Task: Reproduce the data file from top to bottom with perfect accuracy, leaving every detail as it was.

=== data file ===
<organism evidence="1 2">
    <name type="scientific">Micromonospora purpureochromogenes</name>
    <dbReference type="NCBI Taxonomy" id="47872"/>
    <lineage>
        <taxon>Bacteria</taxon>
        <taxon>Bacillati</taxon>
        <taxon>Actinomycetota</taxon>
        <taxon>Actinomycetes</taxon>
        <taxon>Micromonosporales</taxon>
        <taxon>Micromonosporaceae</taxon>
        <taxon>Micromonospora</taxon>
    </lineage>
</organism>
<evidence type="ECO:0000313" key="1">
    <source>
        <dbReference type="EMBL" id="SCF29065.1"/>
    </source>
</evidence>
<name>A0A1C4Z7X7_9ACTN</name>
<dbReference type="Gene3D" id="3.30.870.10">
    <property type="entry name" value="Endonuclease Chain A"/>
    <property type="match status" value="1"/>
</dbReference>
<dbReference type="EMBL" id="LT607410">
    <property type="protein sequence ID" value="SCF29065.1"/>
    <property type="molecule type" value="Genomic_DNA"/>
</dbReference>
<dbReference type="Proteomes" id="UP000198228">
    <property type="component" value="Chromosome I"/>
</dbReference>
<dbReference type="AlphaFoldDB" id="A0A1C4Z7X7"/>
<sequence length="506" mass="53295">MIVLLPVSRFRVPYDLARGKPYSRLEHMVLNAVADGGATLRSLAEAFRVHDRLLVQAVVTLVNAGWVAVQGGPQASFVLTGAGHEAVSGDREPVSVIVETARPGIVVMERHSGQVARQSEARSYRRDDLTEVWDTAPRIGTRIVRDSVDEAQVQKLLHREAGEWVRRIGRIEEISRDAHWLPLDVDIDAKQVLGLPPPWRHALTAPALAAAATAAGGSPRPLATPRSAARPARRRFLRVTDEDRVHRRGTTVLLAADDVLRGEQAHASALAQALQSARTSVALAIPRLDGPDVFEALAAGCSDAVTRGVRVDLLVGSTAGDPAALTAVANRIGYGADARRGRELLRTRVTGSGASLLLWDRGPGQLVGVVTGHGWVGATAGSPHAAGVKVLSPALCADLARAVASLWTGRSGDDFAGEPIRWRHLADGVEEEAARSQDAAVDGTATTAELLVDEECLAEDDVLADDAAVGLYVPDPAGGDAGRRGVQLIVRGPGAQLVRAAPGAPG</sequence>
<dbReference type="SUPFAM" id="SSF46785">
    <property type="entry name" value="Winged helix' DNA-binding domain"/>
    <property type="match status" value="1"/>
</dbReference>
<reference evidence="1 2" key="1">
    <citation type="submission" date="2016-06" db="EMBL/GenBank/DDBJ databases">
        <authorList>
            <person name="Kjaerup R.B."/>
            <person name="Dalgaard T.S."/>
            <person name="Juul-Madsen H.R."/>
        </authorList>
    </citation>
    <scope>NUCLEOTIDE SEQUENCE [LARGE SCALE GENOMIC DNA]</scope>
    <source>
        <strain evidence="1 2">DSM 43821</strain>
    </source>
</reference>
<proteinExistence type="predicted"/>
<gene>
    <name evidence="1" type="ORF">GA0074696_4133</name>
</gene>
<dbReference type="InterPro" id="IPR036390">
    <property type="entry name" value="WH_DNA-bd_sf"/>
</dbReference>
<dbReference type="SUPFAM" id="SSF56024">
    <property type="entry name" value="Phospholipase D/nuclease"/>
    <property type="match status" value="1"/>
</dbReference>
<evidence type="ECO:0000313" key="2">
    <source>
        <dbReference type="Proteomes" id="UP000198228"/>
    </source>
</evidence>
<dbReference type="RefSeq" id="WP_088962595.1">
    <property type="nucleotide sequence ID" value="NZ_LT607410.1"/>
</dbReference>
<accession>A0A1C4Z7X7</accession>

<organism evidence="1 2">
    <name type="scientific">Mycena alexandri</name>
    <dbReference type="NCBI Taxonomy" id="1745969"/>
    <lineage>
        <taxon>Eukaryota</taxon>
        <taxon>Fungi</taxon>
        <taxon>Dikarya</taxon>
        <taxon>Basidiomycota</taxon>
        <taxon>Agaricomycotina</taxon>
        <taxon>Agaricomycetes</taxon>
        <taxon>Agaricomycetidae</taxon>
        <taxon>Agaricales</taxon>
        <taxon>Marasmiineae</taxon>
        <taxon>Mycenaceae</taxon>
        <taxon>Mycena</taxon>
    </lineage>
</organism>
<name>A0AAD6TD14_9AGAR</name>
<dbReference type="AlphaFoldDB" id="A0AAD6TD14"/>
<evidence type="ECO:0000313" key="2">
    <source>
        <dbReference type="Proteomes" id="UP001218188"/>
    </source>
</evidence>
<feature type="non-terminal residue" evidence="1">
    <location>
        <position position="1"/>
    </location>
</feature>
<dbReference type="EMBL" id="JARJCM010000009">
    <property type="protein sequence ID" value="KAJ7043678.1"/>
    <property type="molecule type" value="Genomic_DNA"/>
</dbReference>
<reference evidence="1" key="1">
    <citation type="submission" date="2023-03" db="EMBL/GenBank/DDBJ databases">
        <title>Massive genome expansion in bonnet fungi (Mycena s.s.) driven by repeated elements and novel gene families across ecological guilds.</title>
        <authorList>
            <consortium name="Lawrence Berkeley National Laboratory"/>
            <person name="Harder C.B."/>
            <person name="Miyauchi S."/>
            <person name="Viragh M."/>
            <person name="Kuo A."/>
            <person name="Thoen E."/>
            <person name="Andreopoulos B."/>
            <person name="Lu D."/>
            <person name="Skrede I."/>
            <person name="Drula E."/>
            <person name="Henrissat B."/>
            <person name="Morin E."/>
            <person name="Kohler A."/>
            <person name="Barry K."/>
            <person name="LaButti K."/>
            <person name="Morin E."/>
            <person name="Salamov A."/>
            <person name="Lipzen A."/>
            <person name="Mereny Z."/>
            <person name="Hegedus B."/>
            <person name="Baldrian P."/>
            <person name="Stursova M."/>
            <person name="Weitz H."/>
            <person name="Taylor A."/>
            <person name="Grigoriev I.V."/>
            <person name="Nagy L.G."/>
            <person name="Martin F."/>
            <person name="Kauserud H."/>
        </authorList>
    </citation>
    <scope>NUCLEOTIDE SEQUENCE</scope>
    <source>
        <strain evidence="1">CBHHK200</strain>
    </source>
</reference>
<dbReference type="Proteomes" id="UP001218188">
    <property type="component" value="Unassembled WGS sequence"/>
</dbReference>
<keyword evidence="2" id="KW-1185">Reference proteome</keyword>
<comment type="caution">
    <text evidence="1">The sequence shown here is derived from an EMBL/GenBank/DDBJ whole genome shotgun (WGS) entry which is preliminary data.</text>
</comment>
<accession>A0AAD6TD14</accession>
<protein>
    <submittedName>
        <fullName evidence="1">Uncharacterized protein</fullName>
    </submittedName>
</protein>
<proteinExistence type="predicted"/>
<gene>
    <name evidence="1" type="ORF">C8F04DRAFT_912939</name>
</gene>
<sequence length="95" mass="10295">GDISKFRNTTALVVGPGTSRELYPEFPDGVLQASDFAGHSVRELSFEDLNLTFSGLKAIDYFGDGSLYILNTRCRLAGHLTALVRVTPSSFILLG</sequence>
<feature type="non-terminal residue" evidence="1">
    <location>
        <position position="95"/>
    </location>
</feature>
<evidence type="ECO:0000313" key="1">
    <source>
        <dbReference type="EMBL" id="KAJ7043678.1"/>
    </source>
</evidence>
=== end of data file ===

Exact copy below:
<organism evidence="1 2">
    <name type="scientific">Micromonospora purpureochromogenes</name>
    <dbReference type="NCBI Taxonomy" id="47872"/>
    <lineage>
        <taxon>Bacteria</taxon>
        <taxon>Bacillati</taxon>
        <taxon>Actinomycetota</taxon>
        <taxon>Actinomycetes</taxon>
        <taxon>Micromonosporales</taxon>
        <taxon>Micromonosporaceae</taxon>
        <taxon>Micromonospora</taxon>
    </lineage>
</organism>
<evidence type="ECO:0000313" key="1">
    <source>
        <dbReference type="EMBL" id="SCF29065.1"/>
    </source>
</evidence>
<name>A0A1C4Z7X7_9ACTN</name>
<dbReference type="Gene3D" id="3.30.870.10">
    <property type="entry name" value="Endonuclease Chain A"/>
    <property type="match status" value="1"/>
</dbReference>
<dbReference type="EMBL" id="LT607410">
    <property type="protein sequence ID" value="SCF29065.1"/>
    <property type="molecule type" value="Genomic_DNA"/>
</dbReference>
<dbReference type="Proteomes" id="UP000198228">
    <property type="component" value="Chromosome I"/>
</dbReference>
<dbReference type="AlphaFoldDB" id="A0A1C4Z7X7"/>
<sequence length="506" mass="53295">MIVLLPVSRFRVPYDLARGKPYSRLEHMVLNAVADGGATLRSLAEAFRVHDRLLVQAVVTLVNAGWVAVQGGPQASFVLTGAGHEAVSGDREPVSVIVETARPGIVVMERHSGQVARQSEARSYRRDDLTEVWDTAPRIGTRIVRDSVDEAQVQKLLHREAGEWVRRIGRIEEISRDAHWLPLDVDIDAKQVLGLPPPWRHALTAPALAAAATAAGGSPRPLATPRSAARPARRRFLRVTDEDRVHRRGTTVLLAADDVLRGEQAHASALAQALQSARTSVALAIPRLDGPDVFEALAAGCSDAVTRGVRVDLLVGSTAGDPAALTAVANRIGYGADARRGRELLRTRVTGSGASLLLWDRGPGQLVGVVTGHGWVGATAGSPHAAGVKVLSPALCADLARAVASLWTGRSGDDFAGEPIRWRHLADGVEEEAARSQDAAVDGTATTAELLVDEECLAEDDVLADDAAVGLYVPDPAGGDAGRRGVQLIVRGPGAQLVRAAPGAPG</sequence>
<dbReference type="SUPFAM" id="SSF46785">
    <property type="entry name" value="Winged helix' DNA-binding domain"/>
    <property type="match status" value="1"/>
</dbReference>
<reference evidence="1 2" key="1">
    <citation type="submission" date="2016-06" db="EMBL/GenBank/DDBJ databases">
        <authorList>
            <person name="Kjaerup R.B."/>
            <person name="Dalgaard T.S."/>
            <person name="Juul-Madsen H.R."/>
        </authorList>
    </citation>
    <scope>NUCLEOTIDE SEQUENCE [LARGE SCALE GENOMIC DNA]</scope>
    <source>
        <strain evidence="1 2">DSM 43821</strain>
    </source>
</reference>
<proteinExistence type="predicted"/>
<gene>
    <name evidence="1" type="ORF">GA0074696_4133</name>
</gene>
<dbReference type="InterPro" id="IPR036390">
    <property type="entry name" value="WH_DNA-bd_sf"/>
</dbReference>
<dbReference type="SUPFAM" id="SSF56024">
    <property type="entry name" value="Phospholipase D/nuclease"/>
    <property type="match status" value="1"/>
</dbReference>
<evidence type="ECO:0000313" key="2">
    <source>
        <dbReference type="Proteomes" id="UP000198228"/>
    </source>
</evidence>
<dbReference type="RefSeq" id="WP_088962595.1">
    <property type="nucleotide sequence ID" value="NZ_LT607410.1"/>
</dbReference>
<accession>A0A1C4Z7X7</accession>

<organism evidence="1 2">
    <name type="scientific">Mycena alexandri</name>
    <dbReference type="NCBI Taxonomy" id="1745969"/>
    <lineage>
        <taxon>Eukaryota</taxon>
        <taxon>Fungi</taxon>
        <taxon>Dikarya</taxon>
        <taxon>Basidiomycota</taxon>
        <taxon>Agaricomycotina</taxon>
        <taxon>Agaricomycetes</taxon>
        <taxon>Agaricomycetidae</taxon>
        <taxon>Agaricales</taxon>
        <taxon>Marasmiineae</taxon>
        <taxon>Mycenaceae</taxon>
        <taxon>Mycena</taxon>
    </lineage>
</organism>
<name>A0AAD6TD14_9AGAR</name>
<dbReference type="AlphaFoldDB" id="A0AAD6TD14"/>
<evidence type="ECO:0000313" key="2">
    <source>
        <dbReference type="Proteomes" id="UP001218188"/>
    </source>
</evidence>
<feature type="non-terminal residue" evidence="1">
    <location>
        <position position="1"/>
    </location>
</feature>
<dbReference type="EMBL" id="JARJCM010000009">
    <property type="protein sequence ID" value="KAJ7043678.1"/>
    <property type="molecule type" value="Genomic_DNA"/>
</dbReference>
<reference evidence="1" key="1">
    <citation type="submission" date="2023-03" db="EMBL/GenBank/DDBJ databases">
        <title>Massive genome expansion in bonnet fungi (Mycena s.s.) driven by repeated elements and novel gene families across ecological guilds.</title>
        <authorList>
            <consortium name="Lawrence Berkeley National Laboratory"/>
            <person name="Harder C.B."/>
            <person name="Miyauchi S."/>
            <person name="Viragh M."/>
            <person name="Kuo A."/>
            <person name="Thoen E."/>
            <person name="Andreopoulos B."/>
            <person name="Lu D."/>
            <person name="Skrede I."/>
            <person name="Drula E."/>
            <person name="Henrissat B."/>
            <person name="Morin E."/>
            <person name="Kohler A."/>
            <person name="Barry K."/>
            <person name="LaButti K."/>
            <person name="Morin E."/>
            <person name="Salamov A."/>
            <person name="Lipzen A."/>
            <person name="Mereny Z."/>
            <person name="Hegedus B."/>
            <person name="Baldrian P."/>
            <person name="Stursova M."/>
            <person name="Weitz H."/>
            <person name="Taylor A."/>
            <person name="Grigoriev I.V."/>
            <person name="Nagy L.G."/>
            <person name="Martin F."/>
            <person name="Kauserud H."/>
        </authorList>
    </citation>
    <scope>NUCLEOTIDE SEQUENCE</scope>
    <source>
        <strain evidence="1">CBHHK200</strain>
    </source>
</reference>
<dbReference type="Proteomes" id="UP001218188">
    <property type="component" value="Unassembled WGS sequence"/>
</dbReference>
<keyword evidence="2" id="KW-1185">Reference proteome</keyword>
<comment type="caution">
    <text evidence="1">The sequence shown here is derived from an EMBL/GenBank/DDBJ whole genome shotgun (WGS) entry which is preliminary data.</text>
</comment>
<accession>A0AAD6TD14</accession>
<protein>
    <submittedName>
        <fullName evidence="1">Uncharacterized protein</fullName>
    </submittedName>
</protein>
<proteinExistence type="predicted"/>
<gene>
    <name evidence="1" type="ORF">C8F04DRAFT_912939</name>
</gene>
<sequence length="95" mass="10295">GDISKFRNTTALVVGPGTSRELYPEFPDGVLQASDFAGHSVRELSFEDLNLTFSGLKAIDYFGDGSLYILNTRCRLAGHLTALVRVTPSSFILLG</sequence>
<feature type="non-terminal residue" evidence="1">
    <location>
        <position position="95"/>
    </location>
</feature>
<evidence type="ECO:0000313" key="1">
    <source>
        <dbReference type="EMBL" id="KAJ7043678.1"/>
    </source>
</evidence>